Elizabeth Nyumi Nungurrayi (b. 1947)
synthetic polymer paint on linen
inscribed verso: artist's name, size and Warlayirti Artists cat. 134/08
180 x 120cm
Warlayirti Artists, Balgo Hills;
Gallery Gabrielle Pizzi, Melbourne;
Private collection, Melbourne;
Deutscher and Hackett, Part 2: Important Aboriginal Art, Melbourne 26 November 2014, Lot 104;
Private collection, Sydney
This painting depicts Elizabeth Nyumi’s father’s country, Parwalla. It is a large area that fills with water after the wet season and consequently produces an abundance of bush foods. The painting shows a variety of native foods including bush raisin, bush tomato and seeds. Women, shown as U shapes, with their digging sticks and coolamons gathering the foods, are also depicted.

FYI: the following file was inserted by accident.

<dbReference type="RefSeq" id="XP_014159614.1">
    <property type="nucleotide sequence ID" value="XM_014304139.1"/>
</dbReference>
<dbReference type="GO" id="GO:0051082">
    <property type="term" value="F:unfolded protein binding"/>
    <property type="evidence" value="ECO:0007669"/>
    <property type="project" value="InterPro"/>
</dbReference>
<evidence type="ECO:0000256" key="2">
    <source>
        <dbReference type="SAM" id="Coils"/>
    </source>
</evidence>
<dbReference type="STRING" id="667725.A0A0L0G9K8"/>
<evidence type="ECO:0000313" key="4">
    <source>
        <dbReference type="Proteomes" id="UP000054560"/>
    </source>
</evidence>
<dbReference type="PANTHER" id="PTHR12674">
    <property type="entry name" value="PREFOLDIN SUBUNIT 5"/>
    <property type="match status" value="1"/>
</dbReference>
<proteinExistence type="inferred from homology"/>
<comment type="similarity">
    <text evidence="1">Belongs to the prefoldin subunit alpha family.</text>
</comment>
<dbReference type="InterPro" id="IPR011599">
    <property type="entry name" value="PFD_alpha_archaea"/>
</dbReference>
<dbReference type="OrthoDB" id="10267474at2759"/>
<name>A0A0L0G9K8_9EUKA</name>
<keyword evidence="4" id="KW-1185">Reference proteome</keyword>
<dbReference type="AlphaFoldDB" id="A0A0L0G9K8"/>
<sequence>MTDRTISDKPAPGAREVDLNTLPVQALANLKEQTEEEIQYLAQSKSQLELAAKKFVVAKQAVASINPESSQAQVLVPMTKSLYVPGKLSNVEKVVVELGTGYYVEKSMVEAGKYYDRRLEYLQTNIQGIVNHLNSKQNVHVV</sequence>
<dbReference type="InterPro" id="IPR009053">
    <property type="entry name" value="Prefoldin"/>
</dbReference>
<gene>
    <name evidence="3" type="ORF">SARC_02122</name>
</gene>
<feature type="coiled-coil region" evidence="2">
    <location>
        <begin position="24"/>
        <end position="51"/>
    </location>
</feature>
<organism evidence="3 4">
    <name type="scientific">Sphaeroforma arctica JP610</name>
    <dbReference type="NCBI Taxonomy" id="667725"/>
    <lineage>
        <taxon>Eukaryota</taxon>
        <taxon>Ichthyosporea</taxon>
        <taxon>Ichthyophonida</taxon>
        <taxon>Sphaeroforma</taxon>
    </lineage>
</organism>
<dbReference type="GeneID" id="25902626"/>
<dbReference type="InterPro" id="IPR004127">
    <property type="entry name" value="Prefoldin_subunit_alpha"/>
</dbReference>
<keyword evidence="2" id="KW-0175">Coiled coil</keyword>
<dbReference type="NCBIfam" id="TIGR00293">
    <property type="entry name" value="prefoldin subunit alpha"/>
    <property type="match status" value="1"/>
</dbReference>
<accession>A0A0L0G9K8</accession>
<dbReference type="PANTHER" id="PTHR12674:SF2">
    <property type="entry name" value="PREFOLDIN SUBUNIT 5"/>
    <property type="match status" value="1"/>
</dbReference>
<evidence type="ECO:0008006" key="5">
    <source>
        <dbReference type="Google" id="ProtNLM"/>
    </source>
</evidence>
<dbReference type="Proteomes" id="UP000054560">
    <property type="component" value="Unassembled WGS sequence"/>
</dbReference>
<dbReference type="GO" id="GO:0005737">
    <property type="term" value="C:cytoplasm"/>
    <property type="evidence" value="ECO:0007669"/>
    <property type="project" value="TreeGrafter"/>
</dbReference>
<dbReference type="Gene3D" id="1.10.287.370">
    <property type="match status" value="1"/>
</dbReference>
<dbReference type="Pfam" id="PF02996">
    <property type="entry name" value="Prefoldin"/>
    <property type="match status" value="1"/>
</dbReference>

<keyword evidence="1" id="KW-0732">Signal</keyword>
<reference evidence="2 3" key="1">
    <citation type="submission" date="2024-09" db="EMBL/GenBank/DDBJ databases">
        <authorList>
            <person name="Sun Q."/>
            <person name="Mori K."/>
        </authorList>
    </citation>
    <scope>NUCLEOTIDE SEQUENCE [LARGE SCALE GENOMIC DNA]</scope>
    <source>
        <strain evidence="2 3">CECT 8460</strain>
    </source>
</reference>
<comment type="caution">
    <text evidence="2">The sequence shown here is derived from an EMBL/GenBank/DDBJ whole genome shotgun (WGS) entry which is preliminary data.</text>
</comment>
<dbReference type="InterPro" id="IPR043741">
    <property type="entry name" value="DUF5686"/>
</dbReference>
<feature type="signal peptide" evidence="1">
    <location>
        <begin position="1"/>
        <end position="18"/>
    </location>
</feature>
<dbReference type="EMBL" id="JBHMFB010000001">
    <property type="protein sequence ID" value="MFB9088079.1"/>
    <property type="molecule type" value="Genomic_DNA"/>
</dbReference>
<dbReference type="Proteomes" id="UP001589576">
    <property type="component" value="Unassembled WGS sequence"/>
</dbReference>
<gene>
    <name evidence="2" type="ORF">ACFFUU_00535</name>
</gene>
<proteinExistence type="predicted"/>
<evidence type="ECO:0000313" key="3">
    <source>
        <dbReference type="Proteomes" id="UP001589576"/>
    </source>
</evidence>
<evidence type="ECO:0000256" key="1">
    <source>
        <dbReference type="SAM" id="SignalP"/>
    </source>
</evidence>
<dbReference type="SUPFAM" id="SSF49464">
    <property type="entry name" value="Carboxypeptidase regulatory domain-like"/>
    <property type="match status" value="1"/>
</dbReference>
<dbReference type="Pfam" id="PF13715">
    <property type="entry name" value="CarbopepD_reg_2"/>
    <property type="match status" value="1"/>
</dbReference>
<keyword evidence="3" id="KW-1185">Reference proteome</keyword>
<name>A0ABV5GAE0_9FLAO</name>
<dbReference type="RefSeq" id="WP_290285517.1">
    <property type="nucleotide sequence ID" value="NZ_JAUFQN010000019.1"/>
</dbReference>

Parwalla is a characteristic example of the work of Nyumi, one of the most-renowned, contemporary female Aboriginal artists. In her maturity as a painter Nyumi initially worked with a thick brush, covering the canvas in emanating lines in muted tones. The white, so pleasing and prevalent in her work, represent spinifex grass. She is an active member in the Balgo community, being a strong law and culture woman.
In 2004 Nyumi was selected for inclusion in the Biennale of Sydney. Her works are held in the collections of the National Gallery of Australia, Canberra; National Gallery of Victoria, Melbourne; the Museum and Art Gallery of the Northern Territory, Darwin; the Art Gallery of Western Australia, Perth; Artbank, Sydney; the Laverty Collection, Sydney; and the Holmes à Court Collection, Perth.